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Festering EI backlog prompts pre-Christmas violence Add to ...

Service Canada workers say they’re dealing with frustrated and increasingly volatile clients who are unable to get through on jammed phone lines to find out why their Employment Insurance cheques are being delayed as Christmas approaches.

Winnipeg police confirmed Friday they are investigating a complaint about an incident that occurred Wednesday at the Service Canada centre in the Manitoba capital.

Workers say a man who was irate at the handling of his claim scaled a metre-and-a-half high counter and lunged at an employee who suffered injuries to his head, knee and hand.

A day later, another client at the same centre was verbally abusive and threatened to come over the desk of a Service Canada worker. When the worker backed away, the man ripped up his documents and threw them at her.

The workers say the federal Human Resources department’s decision to eliminate the jobs of hundreds of processing agents this year is forcing some jobless Canadians to wait months for their first benefits cheque. And the shrinking staffing levels at Service Canada call centres have created phone lines so overloaded just one in three callers actually reaches an agent. That means more people are turning up at the centres to find out when they will get paid.

Susan Norman, the national vice-president for the Canada Employment and Immigration Union, which represents the workers, said she cannot recall incidents like the ones that occurred in Winnipeg this week. Staff are feeling both apprehensive and vulnerable, she said.

“We know this time of year is busier, and of course with them not backfilling positions, it’s taking longer for claims to be processed,” Ms. Norman said. “The frustration of not getting through the to call centre when [the claimants] do have a question is the other part. By the time people hit the counter, they are quite agitated.”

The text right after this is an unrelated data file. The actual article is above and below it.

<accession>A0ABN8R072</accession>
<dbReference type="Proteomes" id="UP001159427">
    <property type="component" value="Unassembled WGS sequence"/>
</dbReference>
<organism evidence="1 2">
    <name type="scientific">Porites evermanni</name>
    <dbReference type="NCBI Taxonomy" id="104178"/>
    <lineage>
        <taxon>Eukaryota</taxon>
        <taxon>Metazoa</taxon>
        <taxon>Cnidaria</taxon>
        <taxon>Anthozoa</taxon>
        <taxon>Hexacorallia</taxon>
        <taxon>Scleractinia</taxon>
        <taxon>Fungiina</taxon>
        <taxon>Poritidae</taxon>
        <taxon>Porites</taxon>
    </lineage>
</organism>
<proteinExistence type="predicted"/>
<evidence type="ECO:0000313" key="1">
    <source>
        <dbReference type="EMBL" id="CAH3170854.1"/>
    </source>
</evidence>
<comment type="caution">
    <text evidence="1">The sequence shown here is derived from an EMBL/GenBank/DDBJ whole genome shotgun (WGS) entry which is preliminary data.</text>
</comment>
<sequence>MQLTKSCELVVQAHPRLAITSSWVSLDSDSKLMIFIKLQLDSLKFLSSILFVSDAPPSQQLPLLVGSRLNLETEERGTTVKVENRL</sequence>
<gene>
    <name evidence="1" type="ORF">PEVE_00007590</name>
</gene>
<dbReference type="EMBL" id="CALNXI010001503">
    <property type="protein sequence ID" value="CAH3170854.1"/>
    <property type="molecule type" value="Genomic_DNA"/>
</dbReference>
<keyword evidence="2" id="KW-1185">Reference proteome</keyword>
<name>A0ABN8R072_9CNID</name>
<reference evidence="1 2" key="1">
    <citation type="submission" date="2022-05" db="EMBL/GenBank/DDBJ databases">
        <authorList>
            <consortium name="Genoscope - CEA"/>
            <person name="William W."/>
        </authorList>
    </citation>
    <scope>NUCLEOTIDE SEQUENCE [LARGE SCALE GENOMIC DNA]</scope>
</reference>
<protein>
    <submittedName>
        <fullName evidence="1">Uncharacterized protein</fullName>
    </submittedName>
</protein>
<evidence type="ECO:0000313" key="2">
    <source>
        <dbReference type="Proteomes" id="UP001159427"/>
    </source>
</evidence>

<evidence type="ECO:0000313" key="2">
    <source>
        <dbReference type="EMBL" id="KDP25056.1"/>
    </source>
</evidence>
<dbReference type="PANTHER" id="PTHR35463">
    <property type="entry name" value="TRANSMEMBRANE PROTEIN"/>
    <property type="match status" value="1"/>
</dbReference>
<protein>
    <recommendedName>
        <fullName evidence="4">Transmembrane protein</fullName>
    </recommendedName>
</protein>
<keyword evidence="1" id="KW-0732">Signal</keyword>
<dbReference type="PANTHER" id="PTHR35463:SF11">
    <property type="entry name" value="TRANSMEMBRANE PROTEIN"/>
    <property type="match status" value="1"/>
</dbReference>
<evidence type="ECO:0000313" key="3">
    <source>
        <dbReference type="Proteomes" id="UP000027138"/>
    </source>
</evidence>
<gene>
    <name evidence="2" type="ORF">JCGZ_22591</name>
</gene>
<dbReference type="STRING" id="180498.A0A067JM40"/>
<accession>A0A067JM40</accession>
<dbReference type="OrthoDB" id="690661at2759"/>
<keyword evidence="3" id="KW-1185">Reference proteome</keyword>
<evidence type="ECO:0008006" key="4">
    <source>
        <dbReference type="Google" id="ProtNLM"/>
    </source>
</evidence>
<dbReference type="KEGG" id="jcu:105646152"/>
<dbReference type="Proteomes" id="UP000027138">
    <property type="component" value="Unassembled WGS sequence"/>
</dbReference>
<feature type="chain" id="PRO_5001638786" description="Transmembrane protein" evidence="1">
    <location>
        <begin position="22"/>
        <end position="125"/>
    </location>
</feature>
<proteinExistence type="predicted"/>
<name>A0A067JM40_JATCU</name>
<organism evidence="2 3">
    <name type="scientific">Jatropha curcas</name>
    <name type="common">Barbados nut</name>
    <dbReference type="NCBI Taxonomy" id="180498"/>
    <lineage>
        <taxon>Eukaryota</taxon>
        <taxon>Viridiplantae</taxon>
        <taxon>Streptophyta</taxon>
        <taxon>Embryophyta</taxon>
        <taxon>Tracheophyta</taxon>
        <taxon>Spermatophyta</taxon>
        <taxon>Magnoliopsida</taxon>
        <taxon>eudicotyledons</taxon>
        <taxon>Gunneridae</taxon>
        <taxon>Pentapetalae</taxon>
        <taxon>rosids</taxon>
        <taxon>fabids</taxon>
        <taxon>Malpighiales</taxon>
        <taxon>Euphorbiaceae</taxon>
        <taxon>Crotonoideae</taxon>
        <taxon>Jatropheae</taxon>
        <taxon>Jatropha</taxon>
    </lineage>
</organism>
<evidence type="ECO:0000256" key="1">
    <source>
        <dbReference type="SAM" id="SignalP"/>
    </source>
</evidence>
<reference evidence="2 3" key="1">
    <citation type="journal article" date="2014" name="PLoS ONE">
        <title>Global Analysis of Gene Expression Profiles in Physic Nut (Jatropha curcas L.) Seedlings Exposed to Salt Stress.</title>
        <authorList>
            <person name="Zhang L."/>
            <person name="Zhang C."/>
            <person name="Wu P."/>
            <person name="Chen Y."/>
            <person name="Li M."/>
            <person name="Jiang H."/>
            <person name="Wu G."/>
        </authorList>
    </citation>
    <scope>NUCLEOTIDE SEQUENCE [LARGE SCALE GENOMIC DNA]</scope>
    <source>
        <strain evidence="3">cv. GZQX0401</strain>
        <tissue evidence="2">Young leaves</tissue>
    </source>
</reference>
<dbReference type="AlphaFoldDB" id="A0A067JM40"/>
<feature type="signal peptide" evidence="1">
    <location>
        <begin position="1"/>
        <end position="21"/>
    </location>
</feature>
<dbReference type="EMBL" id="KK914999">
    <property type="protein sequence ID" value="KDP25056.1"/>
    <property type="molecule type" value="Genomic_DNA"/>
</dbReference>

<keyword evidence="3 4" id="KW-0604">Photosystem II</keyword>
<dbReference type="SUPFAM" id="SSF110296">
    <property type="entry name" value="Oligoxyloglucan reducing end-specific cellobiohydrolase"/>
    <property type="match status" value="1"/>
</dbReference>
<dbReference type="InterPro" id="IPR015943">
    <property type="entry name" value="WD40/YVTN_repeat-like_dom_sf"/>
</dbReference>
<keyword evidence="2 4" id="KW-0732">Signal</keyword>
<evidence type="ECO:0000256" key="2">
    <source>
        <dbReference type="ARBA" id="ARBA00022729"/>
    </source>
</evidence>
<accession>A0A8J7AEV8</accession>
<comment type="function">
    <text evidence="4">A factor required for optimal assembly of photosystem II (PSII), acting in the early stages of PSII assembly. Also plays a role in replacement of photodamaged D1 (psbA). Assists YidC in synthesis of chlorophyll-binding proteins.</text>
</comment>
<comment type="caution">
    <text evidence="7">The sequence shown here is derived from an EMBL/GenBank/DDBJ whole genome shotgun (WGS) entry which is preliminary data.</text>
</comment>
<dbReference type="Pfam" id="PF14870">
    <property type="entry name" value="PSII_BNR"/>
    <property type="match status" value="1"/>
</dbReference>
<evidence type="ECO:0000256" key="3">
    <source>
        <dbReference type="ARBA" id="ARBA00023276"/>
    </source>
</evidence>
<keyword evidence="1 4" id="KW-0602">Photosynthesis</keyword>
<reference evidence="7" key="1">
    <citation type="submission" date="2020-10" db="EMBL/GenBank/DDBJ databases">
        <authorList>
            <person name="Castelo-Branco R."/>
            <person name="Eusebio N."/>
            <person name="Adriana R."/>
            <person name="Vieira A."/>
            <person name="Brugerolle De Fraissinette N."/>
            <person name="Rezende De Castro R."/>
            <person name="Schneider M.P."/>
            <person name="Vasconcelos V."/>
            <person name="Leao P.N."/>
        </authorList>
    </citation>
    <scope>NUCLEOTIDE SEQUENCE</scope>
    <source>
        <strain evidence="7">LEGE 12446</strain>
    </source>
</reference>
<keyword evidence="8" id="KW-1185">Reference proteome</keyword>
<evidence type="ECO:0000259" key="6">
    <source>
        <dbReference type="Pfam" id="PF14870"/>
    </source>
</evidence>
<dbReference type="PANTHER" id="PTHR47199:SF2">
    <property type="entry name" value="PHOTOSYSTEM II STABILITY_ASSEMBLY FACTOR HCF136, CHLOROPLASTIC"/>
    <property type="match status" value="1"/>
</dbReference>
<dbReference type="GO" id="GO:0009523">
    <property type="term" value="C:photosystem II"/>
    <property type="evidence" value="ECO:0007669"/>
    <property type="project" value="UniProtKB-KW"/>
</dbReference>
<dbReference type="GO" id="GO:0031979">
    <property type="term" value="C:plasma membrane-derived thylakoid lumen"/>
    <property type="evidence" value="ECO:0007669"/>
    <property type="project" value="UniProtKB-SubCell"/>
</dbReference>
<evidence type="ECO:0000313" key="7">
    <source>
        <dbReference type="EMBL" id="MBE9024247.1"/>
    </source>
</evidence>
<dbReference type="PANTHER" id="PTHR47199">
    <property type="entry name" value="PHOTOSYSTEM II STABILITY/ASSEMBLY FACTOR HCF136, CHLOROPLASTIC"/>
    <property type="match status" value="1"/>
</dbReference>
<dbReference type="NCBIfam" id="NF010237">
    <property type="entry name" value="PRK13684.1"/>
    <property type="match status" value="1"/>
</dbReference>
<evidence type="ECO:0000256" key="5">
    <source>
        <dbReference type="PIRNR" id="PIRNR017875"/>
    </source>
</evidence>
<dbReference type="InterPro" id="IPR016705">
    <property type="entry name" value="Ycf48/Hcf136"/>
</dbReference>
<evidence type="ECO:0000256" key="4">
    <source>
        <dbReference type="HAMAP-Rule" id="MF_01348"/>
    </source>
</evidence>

Human Resources Minister Diane Finley says the staffing cuts are part of her department’s attempts to move from a paper system to one that is automated. But Service Canada employees point out that the system has been automated for four years.

The number of claims for EI benefits normally takes a large jump between November and January with the increase peaking in December. And this year the increase is occurring as unemployment rates rise.

The department usually approves overtime in December to handle the influx of claims and get money into the hands of jobless Canadians before Christmas. Service Canada workers say overtime has been prohibited this year.

Ms. Finley insists her department is taking steps to deal with the increased workload.

“We understand that at this time of year it is even harder for them to deal with day to day expenses,” she told the Commons Thursday – the final say of the fall sitting. “That is why we are putting extra resources to processing these claims. We do that every year and we are doing it this year.”

Opposition members responded by yelling yelled “No you’re not!” across the floor for the Commons.

The Human Resources department has refused repeated requests for details about the "extra resources" referenced by the minister.

The union says the department has reassigned some of the clerical staff from its integrity branch – the section that ensures that the amounts being paid are correct – to fill the jobs left vacant by the terminated claims processors. But that means their own jobs, which are already backlogged, are not being done.

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